#33

Planning Permissions
Quarter 2 2015

cso.ie/en/releasesandpublication … rter22015/

Houses
Quarter 2 2014: 1,492
Quarter 2 2015: 2,637
Annual % change: +76.7%

Quarter 2 2015: 2,637
Peak Q2 2005: 21,938
Peak % change: -87.9%

Apartments
Quarter 2 2014: 114
Quarter 2 2015: 373
Annual % change: +227.2%

Quarter 2 2015: 373
Peak Q4 2003: 10,065
Peak % change: -96.3%

Total
Quarter 2 2014: 1,606
Quarter 2 2015: 3,010
Annual % change: +87.4%

2015 to date: 7,933 permissions granted (Q1 3,895, Q2 4,038), of which 2,055 (Q1 1,065, Q2 990) were for New Construction of Dwellings (25.9%)

2014: 15,724 permissions granted (Q1 3,833, Q2 4,149, Q3 4,238, Q4 3,504), of which 3,606 (Q1 891, Q2 875, Q3 962, Q4 878) were for New Construction of Dwellings (22.9%)

2013: 13,901 permissions granted (Q1 3,275 Q2 3,368, Q3 3,875 Q4 3,383), of which 3,316 (Q1 862, Q2 772, Q3 931, Q4 751) were for New Construction of Dwellings (23.9%)

2012: 14,407 permissions granted (Q1 3,368 Q2 3,672, Q3 4,047, Q4 3,320), of which 3,643 (Q1 957, Q2 942, Q3 907, Q4 837) were for New Construction of Dwellings (25.3%)


#34

Planning Permissions
Quarter 3 2015

cso.ie/en/releasesandpublica … rter32015/

Houses
Quarter 3 2014: 1,783
Quarter 3 2015: 2,345
Annual % change: +31.5%

Quarter 3 2015: 2,345
Peak Q2 2005: 21,938
Peak % change: -89.3%

Apartments
Quarter 3 2014: 361
Quarter 3 2015: 317
Annual % change: -12.2%

Quarter 3 2015: 317
Peak Q4 2003: 10,065
Peak % change: -96.9%

Total
Quarter 3 2014: 2,144
Quarter 3 2015: 2,662
Annual % change: +24.2%

2015 to date: 12,935 permissions granted (Q1 3,895, Q2 4,038, Q3 5,002), of which 3,182 (Q1 1,065, Q2 990, Q3 1,127) were for New Construction of Dwellings (24.6%)

2014: 15,724 permissions granted (Q1 3,833, Q2 4,149, Q3 4,238, Q4 3,504), of which 3,606 (Q1 891, Q2 875, Q3 962, Q4 878) were for New Construction of Dwellings (22.9%)

2013: 13,901 permissions granted (Q1 3,275 Q2 3,368, Q3 3,875 Q4 3,383), of which 3,316 (Q1 862, Q2 772, Q3 931, Q4 751) were for New Construction of Dwellings (23.9%)

2012: 14,407 permissions granted (Q1 3,368 Q2 3,672, Q3 4,047, Q4 3,320), of which 3,643 (Q1 957, Q2 942, Q3 907, Q4 837) were for New Construction of Dwellings (25.3%)


#35

Jesus, six years after the greatest crisis in the history of capitalism and we still think we can get away with forcing people to give a pound of flesh each to an army of middlemen who add little or nothing.

There are thousands of buildings still standing in this country that were built over 500 years ago by illiterate master craftsmen. Yet we still think it should be illegal to construct shelter without paying crazy money to parasites who do next to nothing, or actually nothing in many cases.

Here’s one prediction you can take to the bank: in 30 years that bullsh1t will be over. How did we ever convince ourselves that it was sustainable?


#36

True. But how many did they build that AREN’T still standing? And would you really live in one of the ones that were? Look even at the quality of housing from fifty years ago: no central heating, no double glazing, no insulation.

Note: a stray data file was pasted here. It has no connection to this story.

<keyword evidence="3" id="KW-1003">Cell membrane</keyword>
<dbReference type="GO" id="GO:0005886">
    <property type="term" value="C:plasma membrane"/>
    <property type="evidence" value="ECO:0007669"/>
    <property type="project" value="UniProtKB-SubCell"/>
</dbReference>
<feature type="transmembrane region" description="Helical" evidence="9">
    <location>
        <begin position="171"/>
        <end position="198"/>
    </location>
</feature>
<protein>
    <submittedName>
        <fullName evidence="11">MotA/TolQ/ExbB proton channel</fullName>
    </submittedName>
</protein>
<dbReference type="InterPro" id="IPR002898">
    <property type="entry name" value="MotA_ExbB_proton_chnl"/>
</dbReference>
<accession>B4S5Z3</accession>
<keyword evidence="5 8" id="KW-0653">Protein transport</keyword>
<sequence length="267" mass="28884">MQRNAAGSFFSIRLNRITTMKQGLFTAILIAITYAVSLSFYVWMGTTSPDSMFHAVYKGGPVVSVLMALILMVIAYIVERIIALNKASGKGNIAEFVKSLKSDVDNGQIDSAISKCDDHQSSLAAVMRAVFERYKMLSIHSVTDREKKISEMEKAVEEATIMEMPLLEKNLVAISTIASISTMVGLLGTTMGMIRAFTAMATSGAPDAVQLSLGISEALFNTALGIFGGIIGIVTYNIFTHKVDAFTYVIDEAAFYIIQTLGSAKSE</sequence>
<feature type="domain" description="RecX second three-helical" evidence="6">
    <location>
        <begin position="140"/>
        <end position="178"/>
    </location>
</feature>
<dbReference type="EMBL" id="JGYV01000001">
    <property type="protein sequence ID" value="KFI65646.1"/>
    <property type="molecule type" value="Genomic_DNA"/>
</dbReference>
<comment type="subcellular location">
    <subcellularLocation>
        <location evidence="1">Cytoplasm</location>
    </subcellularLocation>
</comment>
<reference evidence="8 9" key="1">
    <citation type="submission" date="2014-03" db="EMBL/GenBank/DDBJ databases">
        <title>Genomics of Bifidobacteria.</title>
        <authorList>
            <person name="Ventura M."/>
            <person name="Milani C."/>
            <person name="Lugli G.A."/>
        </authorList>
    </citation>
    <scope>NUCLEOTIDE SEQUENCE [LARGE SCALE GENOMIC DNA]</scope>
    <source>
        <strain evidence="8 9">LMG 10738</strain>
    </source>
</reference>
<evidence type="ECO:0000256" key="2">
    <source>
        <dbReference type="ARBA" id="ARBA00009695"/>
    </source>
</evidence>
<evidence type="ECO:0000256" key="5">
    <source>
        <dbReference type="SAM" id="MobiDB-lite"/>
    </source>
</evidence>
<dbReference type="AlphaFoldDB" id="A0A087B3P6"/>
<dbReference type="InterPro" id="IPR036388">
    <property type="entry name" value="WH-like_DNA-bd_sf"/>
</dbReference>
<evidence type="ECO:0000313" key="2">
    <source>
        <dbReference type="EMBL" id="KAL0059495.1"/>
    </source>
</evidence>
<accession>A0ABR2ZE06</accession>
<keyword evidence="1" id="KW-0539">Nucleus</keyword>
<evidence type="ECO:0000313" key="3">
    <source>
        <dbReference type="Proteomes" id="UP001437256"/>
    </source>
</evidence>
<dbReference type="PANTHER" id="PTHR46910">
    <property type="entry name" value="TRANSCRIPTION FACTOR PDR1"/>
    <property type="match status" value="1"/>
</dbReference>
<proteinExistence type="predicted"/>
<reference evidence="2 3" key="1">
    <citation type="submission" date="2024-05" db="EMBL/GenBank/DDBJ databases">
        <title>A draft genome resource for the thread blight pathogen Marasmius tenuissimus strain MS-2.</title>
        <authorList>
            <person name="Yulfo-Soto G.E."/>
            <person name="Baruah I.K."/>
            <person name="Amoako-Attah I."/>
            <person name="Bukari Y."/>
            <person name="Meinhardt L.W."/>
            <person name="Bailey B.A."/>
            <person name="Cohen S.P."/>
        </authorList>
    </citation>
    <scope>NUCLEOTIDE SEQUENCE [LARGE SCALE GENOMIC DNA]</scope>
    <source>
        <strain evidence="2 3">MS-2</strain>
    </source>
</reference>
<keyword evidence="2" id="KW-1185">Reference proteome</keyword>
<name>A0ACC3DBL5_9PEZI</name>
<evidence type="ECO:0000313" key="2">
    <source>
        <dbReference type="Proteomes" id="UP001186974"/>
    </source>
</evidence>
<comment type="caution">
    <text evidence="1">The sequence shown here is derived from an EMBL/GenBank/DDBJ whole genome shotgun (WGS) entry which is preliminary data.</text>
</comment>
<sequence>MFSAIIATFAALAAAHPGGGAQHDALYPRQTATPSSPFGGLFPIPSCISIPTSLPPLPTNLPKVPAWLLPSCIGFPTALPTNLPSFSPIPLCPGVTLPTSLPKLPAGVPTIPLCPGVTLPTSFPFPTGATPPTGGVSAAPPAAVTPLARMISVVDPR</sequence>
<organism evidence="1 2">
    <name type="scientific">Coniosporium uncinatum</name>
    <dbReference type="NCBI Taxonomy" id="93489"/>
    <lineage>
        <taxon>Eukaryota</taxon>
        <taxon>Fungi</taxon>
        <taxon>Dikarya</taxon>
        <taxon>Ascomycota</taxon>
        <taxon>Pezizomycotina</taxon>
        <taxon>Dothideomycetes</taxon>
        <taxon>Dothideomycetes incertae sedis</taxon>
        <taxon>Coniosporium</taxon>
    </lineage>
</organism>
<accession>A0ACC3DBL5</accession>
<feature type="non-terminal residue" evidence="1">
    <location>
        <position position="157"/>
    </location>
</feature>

#37

@outspann
You’ve agreed with Joe-Levity with regard to the quote extract above.

Facts are facts. It’s really down to how accommodation is built that is what matters.
The new regulations are yet another empire building exercise for government and vested interests.
There are good practitioners out there and I would pay them for their inspection and checking duties along with education on new techniques for builders.

The problem nowadays is that modern buildings are being built in many cases (see Part L in particular) to unnecessary standards to satisfy german industrialists and the Green House gas gangs.

It’s really down to quality of what is being built and that depends on the people involved.
In Ireland NO ACTION HAS BEEN TAKEN TO STOP BAD BUILDERS, DEVELOPERS AND DESIGNERS FROM BUILDING AGAIN!

That’s the real problem.


#38

Thousands. Source for that?


#39

There are 8,691 Protected Structures on the DCC list alone. Not 500 years old, but most would be well over 100 years.

The 500 year figure I’d say is probably less than 10 that are not standing ruins.

dublincity.ie/sites/default/files/content/Planning/DublinCityDevelopmentPlan/Documents/Dev_Plan_-Vol_3-_Record_of_Protected_Structures.pdf


#40

en.wikipedia.org/wiki/Lists_of_ … in_Ireland

That’s just castles in Ireland (about 200 listed here are restored and probably basically habitable with regard to the nature of habitability for the times that they were built).
Then you have the Irish Round Towers (about 30 of these)
Then you have the Old Monasteries (about 10 of these)
The Skellig Island Huts and other such old church buildings and ancient forts that contained rooms within them (about 200)
I’ve not listed sources for the above but these are rough estimates that I’d have fair confidence to be relatively correct.

I’d say you’d definitely get over 1000 habitable buildings that were constructed over 500 years ago.

Getting over 2000 buildings to make thousandS would be potentially a struggle, perhaps.